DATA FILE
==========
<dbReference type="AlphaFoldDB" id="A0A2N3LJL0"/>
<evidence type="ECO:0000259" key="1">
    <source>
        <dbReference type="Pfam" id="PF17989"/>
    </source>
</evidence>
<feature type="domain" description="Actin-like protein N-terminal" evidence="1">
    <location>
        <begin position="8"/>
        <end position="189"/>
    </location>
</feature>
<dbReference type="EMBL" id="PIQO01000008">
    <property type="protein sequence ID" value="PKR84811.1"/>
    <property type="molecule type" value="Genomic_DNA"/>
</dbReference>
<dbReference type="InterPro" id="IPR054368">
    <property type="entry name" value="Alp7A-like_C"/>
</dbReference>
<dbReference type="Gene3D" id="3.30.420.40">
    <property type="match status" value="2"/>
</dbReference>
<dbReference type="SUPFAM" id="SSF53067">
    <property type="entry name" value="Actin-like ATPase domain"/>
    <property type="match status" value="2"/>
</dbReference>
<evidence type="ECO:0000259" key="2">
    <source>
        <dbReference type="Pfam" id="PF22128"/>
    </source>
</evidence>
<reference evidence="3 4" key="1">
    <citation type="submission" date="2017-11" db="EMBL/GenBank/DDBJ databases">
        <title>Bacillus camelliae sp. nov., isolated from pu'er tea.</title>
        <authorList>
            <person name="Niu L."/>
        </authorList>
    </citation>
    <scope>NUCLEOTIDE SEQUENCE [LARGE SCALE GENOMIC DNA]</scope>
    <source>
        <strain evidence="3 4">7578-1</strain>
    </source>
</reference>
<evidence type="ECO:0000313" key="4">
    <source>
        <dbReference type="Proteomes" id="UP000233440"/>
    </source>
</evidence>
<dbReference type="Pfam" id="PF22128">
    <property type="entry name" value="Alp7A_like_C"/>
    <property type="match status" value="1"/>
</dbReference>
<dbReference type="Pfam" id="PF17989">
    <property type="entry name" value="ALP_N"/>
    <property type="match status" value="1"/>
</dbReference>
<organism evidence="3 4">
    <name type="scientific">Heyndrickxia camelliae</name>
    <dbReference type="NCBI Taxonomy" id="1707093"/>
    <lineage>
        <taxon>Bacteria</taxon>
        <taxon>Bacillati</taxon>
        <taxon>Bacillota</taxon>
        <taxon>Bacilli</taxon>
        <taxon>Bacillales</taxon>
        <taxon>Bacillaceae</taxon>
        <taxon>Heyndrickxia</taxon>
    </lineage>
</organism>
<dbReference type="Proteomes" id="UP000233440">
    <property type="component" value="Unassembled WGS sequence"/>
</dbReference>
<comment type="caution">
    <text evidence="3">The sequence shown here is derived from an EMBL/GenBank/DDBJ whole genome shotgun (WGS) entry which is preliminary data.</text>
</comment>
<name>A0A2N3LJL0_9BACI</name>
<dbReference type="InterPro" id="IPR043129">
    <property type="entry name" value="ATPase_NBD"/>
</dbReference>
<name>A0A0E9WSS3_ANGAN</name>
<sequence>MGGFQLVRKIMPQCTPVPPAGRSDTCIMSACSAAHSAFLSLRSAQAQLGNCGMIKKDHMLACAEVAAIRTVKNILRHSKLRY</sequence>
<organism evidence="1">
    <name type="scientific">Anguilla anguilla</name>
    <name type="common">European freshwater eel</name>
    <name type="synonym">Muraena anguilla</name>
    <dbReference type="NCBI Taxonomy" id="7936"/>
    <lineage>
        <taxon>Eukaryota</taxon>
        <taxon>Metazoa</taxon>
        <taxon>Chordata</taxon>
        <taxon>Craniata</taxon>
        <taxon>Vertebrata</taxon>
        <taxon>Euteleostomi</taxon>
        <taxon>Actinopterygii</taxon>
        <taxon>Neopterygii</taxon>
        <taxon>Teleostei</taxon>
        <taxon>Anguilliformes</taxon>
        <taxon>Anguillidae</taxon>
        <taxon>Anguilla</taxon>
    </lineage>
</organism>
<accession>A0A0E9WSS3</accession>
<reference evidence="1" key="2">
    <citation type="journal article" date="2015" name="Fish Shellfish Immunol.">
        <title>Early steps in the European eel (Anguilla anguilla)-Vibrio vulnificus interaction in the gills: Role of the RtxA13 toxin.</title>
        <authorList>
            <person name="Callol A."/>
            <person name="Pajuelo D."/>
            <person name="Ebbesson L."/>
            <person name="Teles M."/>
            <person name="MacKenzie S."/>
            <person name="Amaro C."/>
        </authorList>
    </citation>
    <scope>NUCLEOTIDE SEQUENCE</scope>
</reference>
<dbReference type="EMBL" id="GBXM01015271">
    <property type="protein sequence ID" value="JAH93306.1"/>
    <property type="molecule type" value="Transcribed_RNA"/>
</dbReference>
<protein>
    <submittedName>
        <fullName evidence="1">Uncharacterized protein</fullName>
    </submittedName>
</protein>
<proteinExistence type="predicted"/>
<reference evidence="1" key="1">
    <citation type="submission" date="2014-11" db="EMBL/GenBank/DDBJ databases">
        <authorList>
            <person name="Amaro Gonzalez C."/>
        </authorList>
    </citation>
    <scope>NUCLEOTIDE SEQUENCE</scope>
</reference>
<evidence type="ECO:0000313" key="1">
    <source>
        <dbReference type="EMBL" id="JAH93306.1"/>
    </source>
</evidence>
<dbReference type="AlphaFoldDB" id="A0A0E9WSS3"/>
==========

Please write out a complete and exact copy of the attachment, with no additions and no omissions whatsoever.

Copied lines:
<dbReference type="AlphaFoldDB" id="A0A2N3LJL0"/>
<evidence type="ECO:0000259" key="1">
    <source>
        <dbReference type="Pfam" id="PF17989"/>
    </source>
</evidence>
<feature type="domain" description="Actin-like protein N-terminal" evidence="1">
    <location>
        <begin position="8"/>
        <end position="189"/>
    </location>
</feature>
<dbReference type="EMBL" id="PIQO01000008">
    <property type="protein sequence ID" value="PKR84811.1"/>
    <property type="molecule type" value="Genomic_DNA"/>
</dbReference>
<dbReference type="InterPro" id="IPR054368">
    <property type="entry name" value="Alp7A-like_C"/>
</dbReference>
<dbReference type="Gene3D" id="3.30.420.40">
    <property type="match status" value="2"/>
</dbReference>
<dbReference type="SUPFAM" id="SSF53067">
    <property type="entry name" value="Actin-like ATPase domain"/>
    <property type="match status" value="2"/>
</dbReference>
<evidence type="ECO:0000259" key="2">
    <source>
        <dbReference type="Pfam" id="PF22128"/>
    </source>
</evidence>
<reference evidence="3 4" key="1">
    <citation type="submission" date="2017-11" db="EMBL/GenBank/DDBJ databases">
        <title>Bacillus camelliae sp. nov., isolated from pu'er tea.</title>
        <authorList>
            <person name="Niu L."/>
        </authorList>
    </citation>
    <scope>NUCLEOTIDE SEQUENCE [LARGE SCALE GENOMIC DNA]</scope>
    <source>
        <strain evidence="3 4">7578-1</strain>
    </source>
</reference>
<evidence type="ECO:0000313" key="4">
    <source>
        <dbReference type="Proteomes" id="UP000233440"/>
    </source>
</evidence>
<dbReference type="Pfam" id="PF22128">
    <property type="entry name" value="Alp7A_like_C"/>
    <property type="match status" value="1"/>
</dbReference>
<dbReference type="Pfam" id="PF17989">
    <property type="entry name" value="ALP_N"/>
    <property type="match status" value="1"/>
</dbReference>
<organism evidence="3 4">
    <name type="scientific">Heyndrickxia camelliae</name>
    <dbReference type="NCBI Taxonomy" id="1707093"/>
    <lineage>
        <taxon>Bacteria</taxon>
        <taxon>Bacillati</taxon>
        <taxon>Bacillota</taxon>
        <taxon>Bacilli</taxon>
        <taxon>Bacillales</taxon>
        <taxon>Bacillaceae</taxon>
        <taxon>Heyndrickxia</taxon>
    </lineage>
</organism>
<dbReference type="Proteomes" id="UP000233440">
    <property type="component" value="Unassembled WGS sequence"/>
</dbReference>
<comment type="caution">
    <text evidence="3">The sequence shown here is derived from an EMBL/GenBank/DDBJ whole genome shotgun (WGS) entry which is preliminary data.</text>
</comment>
<name>A0A2N3LJL0_9BACI</name>
<dbReference type="InterPro" id="IPR043129">
    <property type="entry name" value="ATPase_NBD"/>
</dbReference>
<name>A0A0E9WSS3_ANGAN</name>
<sequence>MGGFQLVRKIMPQCTPVPPAGRSDTCIMSACSAAHSAFLSLRSAQAQLGNCGMIKKDHMLACAEVAAIRTVKNILRHSKLRY</sequence>
<organism evidence="1">
    <name type="scientific">Anguilla anguilla</name>
    <name type="common">European freshwater eel</name>
    <name type="synonym">Muraena anguilla</name>
    <dbReference type="NCBI Taxonomy" id="7936"/>
    <lineage>
        <taxon>Eukaryota</taxon>
        <taxon>Metazoa</taxon>
        <taxon>Chordata</taxon>
        <taxon>Craniata</taxon>
        <taxon>Vertebrata</taxon>
        <taxon>Euteleostomi</taxon>
        <taxon>Actinopterygii</taxon>
        <taxon>Neopterygii</taxon>
        <taxon>Teleostei</taxon>
        <taxon>Anguilliformes</taxon>
        <taxon>Anguillidae</taxon>
        <taxon>Anguilla</taxon>
    </lineage>
</organism>
<accession>A0A0E9WSS3</accession>
<reference evidence="1" key="2">
    <citation type="journal article" date="2015" name="Fish Shellfish Immunol.">
        <title>Early steps in the European eel (Anguilla anguilla)-Vibrio vulnificus interaction in the gills: Role of the RtxA13 toxin.</title>
        <authorList>
            <person name="Callol A."/>
            <person name="Pajuelo D."/>
            <person name="Ebbesson L."/>
            <person name="Teles M."/>
            <person name="MacKenzie S."/>
            <person name="Amaro C."/>
        </authorList>
    </citation>
    <scope>NUCLEOTIDE SEQUENCE</scope>
</reference>
<dbReference type="EMBL" id="GBXM01015271">
    <property type="protein sequence ID" value="JAH93306.1"/>
    <property type="molecule type" value="Transcribed_RNA"/>
</dbReference>
<protein>
    <submittedName>
        <fullName evidence="1">Uncharacterized protein</fullName>
    </submittedName>
</protein>
<proteinExistence type="predicted"/>
<reference evidence="1" key="1">
    <citation type="submission" date="2014-11" db="EMBL/GenBank/DDBJ databases">
        <authorList>
            <person name="Amaro Gonzalez C."/>
        </authorList>
    </citation>
    <scope>NUCLEOTIDE SEQUENCE</scope>
</reference>
<evidence type="ECO:0000313" key="1">
    <source>
        <dbReference type="EMBL" id="JAH93306.1"/>
    </source>
</evidence>
<dbReference type="AlphaFoldDB" id="A0A0E9WSS3"/>